Talking about tech and life, from Boston to Bangkok: Welcome to the conversation!

In my six months on the road since The Big Disconnect: Protecting Childhood and Family Relationships in the Digital Age was released, the message I’ve heard most urgently from parents, educators, and even kids, is the one made recently by a New York Times book reviewer who found my book “unsettling but necessary.” The troubling side of our relationship with tech, she said, is something “parents probably already know but do their best not to think about.” The most gratifying thing I’m hearing from parents, educators, and even kids, is that they’re ready not only to think about it and talk about it, but do something about it.

That’s not easy when there’s so much to love about tech and how it can genuinely enrich our lives when used wisely. But as much as we love tech, we love our kids more.

I see it in my work with educators expanding core curriculum to teach students at every grade the social and emotional skills they need to be safe and smart digital citizens. Or expanding advisory and health curricula so students can talk honestly about the disconnect between who they are in class and who they are in the 24/7 online extended day after school.

I hear it when parents ask me how to respond when they discover their kids are in intimate online conversations with people they have never met irl: in a gaming posse or on social networking sites (sns) revealing personal and private family information, then making plans to meet up or hook up irl, with a naïve trust that is disconcerting to parents.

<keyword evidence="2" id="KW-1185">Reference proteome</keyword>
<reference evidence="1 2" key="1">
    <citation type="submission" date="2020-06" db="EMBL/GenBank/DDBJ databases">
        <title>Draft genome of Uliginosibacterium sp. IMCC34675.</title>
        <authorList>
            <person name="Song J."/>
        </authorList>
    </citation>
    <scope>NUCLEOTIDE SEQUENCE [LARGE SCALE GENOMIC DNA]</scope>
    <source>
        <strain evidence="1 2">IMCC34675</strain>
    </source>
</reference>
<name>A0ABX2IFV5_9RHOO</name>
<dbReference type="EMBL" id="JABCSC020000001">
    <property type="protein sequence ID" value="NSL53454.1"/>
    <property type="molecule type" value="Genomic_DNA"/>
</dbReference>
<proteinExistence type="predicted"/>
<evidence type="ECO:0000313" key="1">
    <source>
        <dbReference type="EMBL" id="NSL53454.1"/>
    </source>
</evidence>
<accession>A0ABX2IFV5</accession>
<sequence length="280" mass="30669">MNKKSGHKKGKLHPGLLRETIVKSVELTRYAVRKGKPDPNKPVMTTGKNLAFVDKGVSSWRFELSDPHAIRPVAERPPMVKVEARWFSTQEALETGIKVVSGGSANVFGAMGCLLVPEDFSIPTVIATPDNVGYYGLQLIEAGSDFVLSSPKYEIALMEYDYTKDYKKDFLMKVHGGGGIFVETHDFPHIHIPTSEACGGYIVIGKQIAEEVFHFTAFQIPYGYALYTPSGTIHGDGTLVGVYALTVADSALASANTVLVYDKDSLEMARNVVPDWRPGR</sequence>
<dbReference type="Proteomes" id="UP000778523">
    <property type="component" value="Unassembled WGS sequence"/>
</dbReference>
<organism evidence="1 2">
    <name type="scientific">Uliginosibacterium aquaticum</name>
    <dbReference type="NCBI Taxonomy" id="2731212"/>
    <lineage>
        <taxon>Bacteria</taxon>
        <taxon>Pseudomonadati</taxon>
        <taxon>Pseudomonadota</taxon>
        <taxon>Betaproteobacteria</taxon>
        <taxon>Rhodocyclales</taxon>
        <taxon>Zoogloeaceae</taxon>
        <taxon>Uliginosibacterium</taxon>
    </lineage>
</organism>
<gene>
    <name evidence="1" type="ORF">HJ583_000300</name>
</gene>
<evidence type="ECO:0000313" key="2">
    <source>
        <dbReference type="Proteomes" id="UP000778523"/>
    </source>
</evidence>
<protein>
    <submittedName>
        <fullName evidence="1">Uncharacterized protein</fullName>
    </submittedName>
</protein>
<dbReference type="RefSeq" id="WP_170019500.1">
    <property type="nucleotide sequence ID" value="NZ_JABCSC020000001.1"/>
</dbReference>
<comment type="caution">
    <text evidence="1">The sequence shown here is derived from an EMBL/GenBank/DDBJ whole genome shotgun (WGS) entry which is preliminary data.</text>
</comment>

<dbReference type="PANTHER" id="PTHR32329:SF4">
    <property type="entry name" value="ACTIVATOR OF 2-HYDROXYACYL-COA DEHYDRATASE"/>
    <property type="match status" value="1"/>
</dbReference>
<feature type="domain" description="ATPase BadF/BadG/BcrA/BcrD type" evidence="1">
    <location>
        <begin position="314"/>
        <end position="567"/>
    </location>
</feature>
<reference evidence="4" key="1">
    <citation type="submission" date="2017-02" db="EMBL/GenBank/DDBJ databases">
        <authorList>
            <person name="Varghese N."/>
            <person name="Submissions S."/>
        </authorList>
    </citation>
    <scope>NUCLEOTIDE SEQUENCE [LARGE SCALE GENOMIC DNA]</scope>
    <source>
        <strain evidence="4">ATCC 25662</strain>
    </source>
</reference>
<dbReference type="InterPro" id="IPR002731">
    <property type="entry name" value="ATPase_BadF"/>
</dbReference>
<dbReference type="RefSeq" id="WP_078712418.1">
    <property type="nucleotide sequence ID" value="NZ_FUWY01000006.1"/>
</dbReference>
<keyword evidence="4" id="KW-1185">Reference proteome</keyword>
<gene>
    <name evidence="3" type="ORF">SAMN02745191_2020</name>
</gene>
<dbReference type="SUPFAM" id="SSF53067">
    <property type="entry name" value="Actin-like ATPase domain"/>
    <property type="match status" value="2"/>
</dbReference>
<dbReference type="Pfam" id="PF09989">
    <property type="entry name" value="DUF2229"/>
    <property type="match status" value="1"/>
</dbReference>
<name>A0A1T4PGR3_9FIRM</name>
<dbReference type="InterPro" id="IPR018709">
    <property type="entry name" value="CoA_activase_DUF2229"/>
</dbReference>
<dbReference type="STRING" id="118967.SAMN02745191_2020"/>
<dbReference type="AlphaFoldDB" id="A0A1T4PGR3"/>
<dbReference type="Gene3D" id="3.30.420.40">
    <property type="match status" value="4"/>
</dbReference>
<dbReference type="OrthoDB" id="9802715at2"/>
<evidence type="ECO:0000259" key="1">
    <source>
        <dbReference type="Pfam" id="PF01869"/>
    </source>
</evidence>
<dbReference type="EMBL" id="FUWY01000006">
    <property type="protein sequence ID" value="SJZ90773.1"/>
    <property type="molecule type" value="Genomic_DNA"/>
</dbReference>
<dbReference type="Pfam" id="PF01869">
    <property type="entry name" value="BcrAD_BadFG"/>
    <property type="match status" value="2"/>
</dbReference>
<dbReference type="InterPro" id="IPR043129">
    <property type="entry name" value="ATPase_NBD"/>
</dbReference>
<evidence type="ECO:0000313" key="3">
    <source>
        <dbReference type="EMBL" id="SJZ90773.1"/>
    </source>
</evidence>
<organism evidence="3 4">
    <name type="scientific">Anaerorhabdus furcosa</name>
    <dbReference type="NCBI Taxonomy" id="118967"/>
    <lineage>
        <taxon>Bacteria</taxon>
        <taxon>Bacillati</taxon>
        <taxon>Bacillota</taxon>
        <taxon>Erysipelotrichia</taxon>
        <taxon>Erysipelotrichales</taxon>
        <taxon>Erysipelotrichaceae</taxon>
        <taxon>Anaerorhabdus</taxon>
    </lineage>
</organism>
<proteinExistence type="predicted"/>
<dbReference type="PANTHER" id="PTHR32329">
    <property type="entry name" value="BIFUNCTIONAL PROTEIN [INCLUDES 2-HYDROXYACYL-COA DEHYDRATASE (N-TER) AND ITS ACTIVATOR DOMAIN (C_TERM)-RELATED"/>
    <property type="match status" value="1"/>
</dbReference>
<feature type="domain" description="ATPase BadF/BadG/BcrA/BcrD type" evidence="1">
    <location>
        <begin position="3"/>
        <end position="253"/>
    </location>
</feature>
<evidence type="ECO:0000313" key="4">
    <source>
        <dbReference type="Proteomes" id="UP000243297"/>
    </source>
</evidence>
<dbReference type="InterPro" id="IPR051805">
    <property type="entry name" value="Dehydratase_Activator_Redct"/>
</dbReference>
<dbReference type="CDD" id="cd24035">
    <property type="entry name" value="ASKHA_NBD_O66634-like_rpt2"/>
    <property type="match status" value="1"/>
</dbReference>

I also hear it in conversations about work-family-life balance, from the CEO suite to the newly employed young parents among the millions in the middle who find themselves perpetually “at work” no matter where they are when the digital ding! demands their attention.

Most inspiring are the kids themselves. When given a chance to think about how technology is altering their daily lives, many are moved to make changes. After hearing me give an assembly talk, student leaders at one sixth-to twelfth-grade school with high school boarders discussed the problems they see with the school’s new tech program that gives every student a laptop. They could see it was changing the school culture in unhealthy ways. Their words:

No one is talking in the halls or on the paths after class, no one makes eye contact.

It’s so easy to hide in your screen and pretend something really cool or important is going on, or play a game during lunch and never talk to anyone, but we’re not relating to each other or learning how to deal with all the awkward relationship stuff.

I miss the ‘fights’ we had in the common room trying to decide what movie we’d watch on Friday nights—now everyone is streaming Netflix on their bed. The quiet is eerie.

When I left they were planning how to present their data to the school administration. They want to push the pause button as a school community and rethink the impact of the laptop rollout. They wanted to reclaim their previously highly connected, socially vibrant irl school community.